One of the proposed design elements was a locked fence enclosure. DUG does not mandate for their gardens to be fenced or locked, but rather leaves that decision up to the community. (In fact, their only requirement is that gardens are organic.) Given that the park is located between two extremely busy streets, the community felt that the space lent itself to being enclosed. This ended up being a contentious issue as others, particularly people who had chosen not to be involved with planning conversations, felt that the fences were put up with the intention of keeping the homeless out.
“There were some misunderstandings that we said there had to be a fence or there had to be a lock, when we were just being responsive. It has been a very collaborative partnership-based endeavor with all different kinds of partners, from gardeners to agencies and service providers to the parks and recreation department. We operate with a very conscientious partnership focus. It was really important to us to reach out to service providers and their clients and serve their needs,” Spurlock explains.
“That was that was something people liked: the idea of having fencing around it. We typically just defer to community members on those decisions. We look for guidance from the people we’re serving. Some gardens have locks or fences and some don’t. This one has a fence and lock. It wasn’t going to, but the feeling from the service providers was that it couldn’t be a totally open space yet; there needed to be a shift in how people interacted with it.” 
The garden is split into three different areas: one for people in transitional housing, one for human services providers, and one for residents of the nearby Ballpark neighborhood, a ritzy area of pricey luxury lofts and trendy office spaces. This kind of shared space bridging socioeconomic gaps is very intentional.
“There are tensions that exist that were already there,” Spurlock says. “A lot of it is the unknown tension around gentrification and the growth of the neighborhood. It’s a sticky situation. A lot of the conversations about the garden involved, ‘Who is going to be growing there? Is this going to be an exclusive space?’ It was always supposed to be inclusive and integrated, representing all community members. There is a strong sense of community that often happens around growing food and sharing food, [which is why we] created this shared experience.”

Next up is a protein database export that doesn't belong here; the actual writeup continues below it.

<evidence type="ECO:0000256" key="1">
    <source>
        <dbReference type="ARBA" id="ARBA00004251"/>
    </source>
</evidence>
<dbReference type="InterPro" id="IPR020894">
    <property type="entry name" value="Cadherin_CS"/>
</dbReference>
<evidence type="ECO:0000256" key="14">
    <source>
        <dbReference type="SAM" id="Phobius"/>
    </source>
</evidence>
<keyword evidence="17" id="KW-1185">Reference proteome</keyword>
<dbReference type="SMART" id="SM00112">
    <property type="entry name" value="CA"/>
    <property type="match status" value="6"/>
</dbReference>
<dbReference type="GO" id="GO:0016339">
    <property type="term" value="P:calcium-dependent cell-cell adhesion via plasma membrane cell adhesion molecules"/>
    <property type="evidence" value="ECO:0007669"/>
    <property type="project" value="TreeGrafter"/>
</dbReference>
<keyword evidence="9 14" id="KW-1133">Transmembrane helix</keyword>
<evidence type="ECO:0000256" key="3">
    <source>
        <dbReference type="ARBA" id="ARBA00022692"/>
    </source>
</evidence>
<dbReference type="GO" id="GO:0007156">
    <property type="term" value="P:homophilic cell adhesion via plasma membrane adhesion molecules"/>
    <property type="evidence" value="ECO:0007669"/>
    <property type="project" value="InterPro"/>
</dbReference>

DUG also worked with Reach Studio to commission public artworks from their artists. Four Reach artists were selected through a juried process to create permanent works to display in the garden, and two more permanent works were created by Reach in collaboration with the community members who attended their Community Art Day in June, a public event formally introducing the neighborhood to the garden. The works all reflect on the space’s past, present, and possible future.
“A garden should always be a fingerprint of those who grow it in that community,” says Spurlock. “RedLine was an important part of it and is very invested in that neighborhood. We’re constantly looking at what the local assets and skills are. It’s not our garden at the end of the day, and it should represent the community. Reach seemed like a natural fit because they already had relationships with people in the community. At least one of the artists whose work is up is also a gardener at the garden.”
Spurlock commends RedLine for how well they executed the Community Art Day. “It was a really inclusive, well-done event,” she says. “Some people had previously felt that they were targeted or stigmatized just by being a homeless person, but the more people have come to know the gardeners and the leadership, and that it’s something they have control over — that has been dissipating some of the tension.”
Spurlock says that they’re starting to see those early misconceptions go away, which is ultimately all part of DUG’s goal for community empowerment through community leadership. “We’re always doing our best to foster the buy-in and ownership of the space. That will be what changes the culture of the space and how people interact with it. Our role is to help create that opportunity through that act of growing food and coming together.”